Remember these tips to make your transition go well:
* Limit the space in the house where the puppy gets to go. Expand it over the next few weeks.
* Walk the dog (not carry) to the door and show where they should potty.
* Potty the pup after every transition – after eating, drinking, playing, sleeping – potty them!
* Withhold food and water after 8 pm, do the final potty around 11pm, and wake yourself (and the puppy) up around 2am to potty again, and then again at 6am. That should do it! You will need to keep this up until the pup isn’t pottying at the 2am time.
* If there is a potty accident in the house DO NOT correct the puppy unless you see it happening! Pups only relate a consequence to the behavior that happened 3 seconds prior. So if you see a puddle, call the pup to you and scold it, you are in essence, scolding the puppy for coming to you.
* Remember this rule – any talking, comforting, and removing from the crate will reinforce the behavior that happened right before (usually crying, whining or scratching at the crate). If you don’t what those behaviors, don’t reinforce them!
* Keep the energy low for the first two weeks. It will feel like you are ignoring the puppy but it is the nicest thing you can do to give them the time they need to acclimate. If you have kids, limit the amount of time they get to interact with the pup.
* Keep the crate open and accessible during the periods of the day where the pup isn’t confined – that way when she/he needs comfort or respite, she/he can retreat there.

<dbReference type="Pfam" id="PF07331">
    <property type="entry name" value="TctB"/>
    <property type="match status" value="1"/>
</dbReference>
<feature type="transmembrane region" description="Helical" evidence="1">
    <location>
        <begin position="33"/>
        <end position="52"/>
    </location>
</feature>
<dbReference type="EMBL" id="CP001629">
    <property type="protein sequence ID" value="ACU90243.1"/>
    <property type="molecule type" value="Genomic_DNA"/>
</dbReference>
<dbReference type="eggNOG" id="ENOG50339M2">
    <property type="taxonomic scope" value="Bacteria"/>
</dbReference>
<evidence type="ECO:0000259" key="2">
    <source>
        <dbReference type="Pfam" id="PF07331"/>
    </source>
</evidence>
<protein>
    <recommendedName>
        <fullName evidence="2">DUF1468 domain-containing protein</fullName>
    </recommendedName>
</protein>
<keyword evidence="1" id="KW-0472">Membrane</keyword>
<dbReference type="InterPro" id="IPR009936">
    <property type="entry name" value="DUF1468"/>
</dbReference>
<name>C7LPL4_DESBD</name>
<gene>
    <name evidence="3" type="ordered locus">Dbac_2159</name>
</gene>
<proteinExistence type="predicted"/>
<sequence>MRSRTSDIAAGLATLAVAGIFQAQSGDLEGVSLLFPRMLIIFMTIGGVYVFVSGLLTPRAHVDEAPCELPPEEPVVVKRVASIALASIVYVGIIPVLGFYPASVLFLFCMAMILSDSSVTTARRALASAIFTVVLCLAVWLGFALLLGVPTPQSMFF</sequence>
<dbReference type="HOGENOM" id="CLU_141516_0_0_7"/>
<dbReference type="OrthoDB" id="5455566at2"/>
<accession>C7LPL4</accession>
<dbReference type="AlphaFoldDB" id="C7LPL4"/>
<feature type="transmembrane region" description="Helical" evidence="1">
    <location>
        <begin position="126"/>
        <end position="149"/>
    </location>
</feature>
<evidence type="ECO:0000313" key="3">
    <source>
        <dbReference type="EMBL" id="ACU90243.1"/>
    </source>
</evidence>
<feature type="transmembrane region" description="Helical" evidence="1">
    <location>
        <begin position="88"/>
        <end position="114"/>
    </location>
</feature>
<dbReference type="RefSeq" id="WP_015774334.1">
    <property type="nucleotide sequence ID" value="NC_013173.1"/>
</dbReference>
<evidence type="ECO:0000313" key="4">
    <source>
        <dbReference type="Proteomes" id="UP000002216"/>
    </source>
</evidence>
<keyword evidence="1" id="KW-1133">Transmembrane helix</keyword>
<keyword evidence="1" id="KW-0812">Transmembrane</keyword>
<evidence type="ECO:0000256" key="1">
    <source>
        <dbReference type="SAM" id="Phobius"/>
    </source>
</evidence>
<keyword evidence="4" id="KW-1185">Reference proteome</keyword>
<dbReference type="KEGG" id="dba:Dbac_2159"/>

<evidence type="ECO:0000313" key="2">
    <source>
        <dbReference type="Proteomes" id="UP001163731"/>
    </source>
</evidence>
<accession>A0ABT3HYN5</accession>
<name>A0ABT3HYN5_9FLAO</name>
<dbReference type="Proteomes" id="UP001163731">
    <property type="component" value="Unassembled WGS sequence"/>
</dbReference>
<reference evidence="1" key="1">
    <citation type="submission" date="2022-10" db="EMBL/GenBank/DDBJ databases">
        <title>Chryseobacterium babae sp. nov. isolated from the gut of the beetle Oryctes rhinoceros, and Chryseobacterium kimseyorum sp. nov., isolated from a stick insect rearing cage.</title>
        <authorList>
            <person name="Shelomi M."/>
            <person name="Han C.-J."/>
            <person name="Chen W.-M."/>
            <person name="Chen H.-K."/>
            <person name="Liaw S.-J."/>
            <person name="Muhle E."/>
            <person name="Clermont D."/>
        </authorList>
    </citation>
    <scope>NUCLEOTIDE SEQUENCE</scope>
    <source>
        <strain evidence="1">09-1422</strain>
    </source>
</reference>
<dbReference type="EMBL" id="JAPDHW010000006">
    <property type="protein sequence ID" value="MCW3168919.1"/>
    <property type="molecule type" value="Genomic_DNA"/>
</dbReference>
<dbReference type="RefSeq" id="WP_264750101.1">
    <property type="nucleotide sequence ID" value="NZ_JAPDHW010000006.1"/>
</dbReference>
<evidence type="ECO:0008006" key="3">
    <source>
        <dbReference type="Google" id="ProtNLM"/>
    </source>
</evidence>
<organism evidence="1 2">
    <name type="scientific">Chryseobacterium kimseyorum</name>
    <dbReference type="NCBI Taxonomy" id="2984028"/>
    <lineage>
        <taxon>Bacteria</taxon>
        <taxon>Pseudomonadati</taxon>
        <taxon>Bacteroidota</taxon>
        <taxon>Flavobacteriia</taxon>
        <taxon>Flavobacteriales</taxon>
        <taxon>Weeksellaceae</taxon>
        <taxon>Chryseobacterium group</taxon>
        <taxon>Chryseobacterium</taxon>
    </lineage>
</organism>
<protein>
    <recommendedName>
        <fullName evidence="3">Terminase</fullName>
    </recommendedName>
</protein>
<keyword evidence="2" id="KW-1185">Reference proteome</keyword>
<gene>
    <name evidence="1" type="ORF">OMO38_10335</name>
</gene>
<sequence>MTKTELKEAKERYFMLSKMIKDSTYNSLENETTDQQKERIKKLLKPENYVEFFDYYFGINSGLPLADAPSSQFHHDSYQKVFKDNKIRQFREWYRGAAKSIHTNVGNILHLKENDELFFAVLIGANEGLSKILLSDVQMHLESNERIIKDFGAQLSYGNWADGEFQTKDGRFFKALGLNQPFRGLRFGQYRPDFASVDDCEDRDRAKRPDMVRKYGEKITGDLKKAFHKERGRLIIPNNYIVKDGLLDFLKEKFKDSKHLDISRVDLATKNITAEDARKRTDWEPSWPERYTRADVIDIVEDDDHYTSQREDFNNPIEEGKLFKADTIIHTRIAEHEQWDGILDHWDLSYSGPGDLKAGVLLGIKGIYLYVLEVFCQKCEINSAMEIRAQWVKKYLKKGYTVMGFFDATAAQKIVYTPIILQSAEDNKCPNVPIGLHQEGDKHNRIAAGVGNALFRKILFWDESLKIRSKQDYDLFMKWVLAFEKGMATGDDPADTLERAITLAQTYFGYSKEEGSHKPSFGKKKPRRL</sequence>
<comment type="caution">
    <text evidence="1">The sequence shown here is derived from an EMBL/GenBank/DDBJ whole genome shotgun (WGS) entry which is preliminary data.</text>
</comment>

* Try to match the energy of the puppy – when they’re quiet do quiet activities (cuddling) and when they’re active do more active things (playing and not cuddling).
* Remember to give them access to food four times a day for the first two months home. Then move to three until 5 or 6 months old and then to twice a day. Feed amount suggested on bag.
* DO NOT keep a collar on a young pup who is confined to a crate – it is a strangulation hazard.
* DO teach leash manners, inside, after the first few days home – just let the leash drag for a day, then pick it up and encourage the pup to follow you, do not tug or reel them in.
* Do consider signing up for a puppy class anytime after the pup is 2 months old.
AND MOST importantly …
Good luck!! Trust your instincts and you’ll do fine.
I have been working with the new owner of a doggy day care facility in Geneva, IL - The Water Bowl, on getting together a list of classes I will be teaching there. If any of you are interested, check out my training page.
And if you don’t find the class you need, let me know! We can see what we can do.
Here is an update on Bauer (from Annie‘s litter)…. You are a model student…way to continue and expand on the training. I agree with you that Bauer definitely has a future as a therapy dog – the right disposition, temperament, and a huge jump on his training. Thanks for these.
Bauer Update at 3-4 Months Old
As some of you may know, Bauer recently graduated from Puppy Training…hooray! It was six weeks of puppies, treats and learning…all very much essential to the handsome dog Bauer is becoming. Without any fears or hesitations, Bauer joined his “classmates” as they started to learn who the true “Alphas” in their relationships were. Bauer loved every minute of being with the other dogs…so much that he didn’t listen so well at first! Slowly he realized that while we were around so many distractions, he still needed to keep his focus on Josh and I. He went in knowing how to “sit” and “lay down” and “paw” on command. He came out not only being able to “roll over”, “stay”, “bow”, “come”, “leave it”, release”, “watch”, “speak”, and walk very well on his leash, but being able to perform any number of these tricks on command, with distractions, and without treats! What a good boy!